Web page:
Horses are valuable and stealing horses is a big business. “EDNA Test” is now offering Equine CODIS, based upon the same process as the FBI’s human own CODIS system which is used for human DNA analysis. CODIS stands for Combined DNA Information Systems. The CODIS software enables State, local, and national law enforcement crime laboratories to compare DNA profiles electronically. Horses don’t have fingerprints and therefore DNA is the most accurate available method for horse identification. Implanted microchips have potential health risks, and along with tattoos or brands can be altered or removed. Reference http://www.pr-usa.net/index2.php?option=com_content&do_pdf=1&id=103090
Archive for the ‘FBI’ Category
It has been revealed that Microsoft has developed a tool which will enable forensic investigators to easily gather digital evidence after a crime has been committed. The COFEE is a USB device that reportedly supports 150 commands that can dramatically cut the time it takes to gather digital evidence including decrypting passwords analyzing Internet activity, and all data stored in the computer. Apparently the device has been available to the law enforcement community since June 2007, although there have not to my knowledge been any previous public revelations of its use. Microsoft’s Tim Cranton describes COFEE as “a preconfigured, automated tool” that “fits on a USB thumb drive. Prior to COFEE the equivalent work would require a computer forensics expert to enter 150 complex commands manually through a process that could take three to four hours. With COFEE, you simply plug into a running computer to extract the data with the click of one button –completing the work in about 20 minutes.” Cranton states that more than 2,000 law enforcement officers have registered for COFEE and the tool is used in over 15 countries.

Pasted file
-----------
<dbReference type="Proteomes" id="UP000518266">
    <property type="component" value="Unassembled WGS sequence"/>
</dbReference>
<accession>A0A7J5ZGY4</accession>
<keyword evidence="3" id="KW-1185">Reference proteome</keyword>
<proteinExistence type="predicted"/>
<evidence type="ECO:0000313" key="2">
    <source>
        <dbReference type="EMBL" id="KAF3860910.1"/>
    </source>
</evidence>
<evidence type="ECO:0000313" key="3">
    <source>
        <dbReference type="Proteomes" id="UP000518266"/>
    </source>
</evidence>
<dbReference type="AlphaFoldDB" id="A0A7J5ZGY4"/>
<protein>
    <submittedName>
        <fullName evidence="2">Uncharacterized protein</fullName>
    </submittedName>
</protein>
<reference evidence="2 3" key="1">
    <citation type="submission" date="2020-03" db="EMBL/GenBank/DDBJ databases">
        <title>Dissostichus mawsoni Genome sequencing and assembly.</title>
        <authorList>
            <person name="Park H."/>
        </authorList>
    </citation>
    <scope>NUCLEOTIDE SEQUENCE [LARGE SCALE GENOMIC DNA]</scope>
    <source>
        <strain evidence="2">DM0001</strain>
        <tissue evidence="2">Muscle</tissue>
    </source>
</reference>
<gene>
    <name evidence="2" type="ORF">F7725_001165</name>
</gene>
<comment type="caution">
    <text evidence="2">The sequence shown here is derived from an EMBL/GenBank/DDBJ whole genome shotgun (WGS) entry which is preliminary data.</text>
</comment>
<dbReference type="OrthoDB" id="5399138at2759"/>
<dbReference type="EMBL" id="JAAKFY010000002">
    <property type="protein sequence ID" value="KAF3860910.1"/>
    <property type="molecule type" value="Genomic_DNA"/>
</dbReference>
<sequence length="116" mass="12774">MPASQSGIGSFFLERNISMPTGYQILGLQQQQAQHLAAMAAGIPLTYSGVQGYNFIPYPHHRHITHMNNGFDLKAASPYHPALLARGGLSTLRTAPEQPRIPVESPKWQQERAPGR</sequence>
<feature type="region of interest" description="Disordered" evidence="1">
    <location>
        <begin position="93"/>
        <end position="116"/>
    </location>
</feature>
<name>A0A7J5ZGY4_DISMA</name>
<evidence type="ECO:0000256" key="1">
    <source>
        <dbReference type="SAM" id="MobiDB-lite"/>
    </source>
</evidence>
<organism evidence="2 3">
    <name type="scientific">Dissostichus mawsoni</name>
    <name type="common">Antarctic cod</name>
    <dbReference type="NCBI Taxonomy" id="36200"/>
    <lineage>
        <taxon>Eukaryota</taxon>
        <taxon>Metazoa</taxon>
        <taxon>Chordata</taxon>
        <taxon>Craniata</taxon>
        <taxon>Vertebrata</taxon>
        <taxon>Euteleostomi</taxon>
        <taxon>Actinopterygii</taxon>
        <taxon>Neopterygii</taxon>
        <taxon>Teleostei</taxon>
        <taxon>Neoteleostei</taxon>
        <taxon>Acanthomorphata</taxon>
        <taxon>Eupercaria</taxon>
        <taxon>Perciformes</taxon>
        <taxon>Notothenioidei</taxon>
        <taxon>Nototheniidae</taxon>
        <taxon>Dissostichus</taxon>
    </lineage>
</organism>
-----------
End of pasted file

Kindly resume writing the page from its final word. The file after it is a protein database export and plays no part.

The IMO not very surprising revelation of COFEE hit the blogosphere today during Microsoft’s 2nd Annual Law Enforcement technology Conference an event especially for law enforcement officials which is being attended by 400 individuals from more than 80 agencies in 35 countries around the world.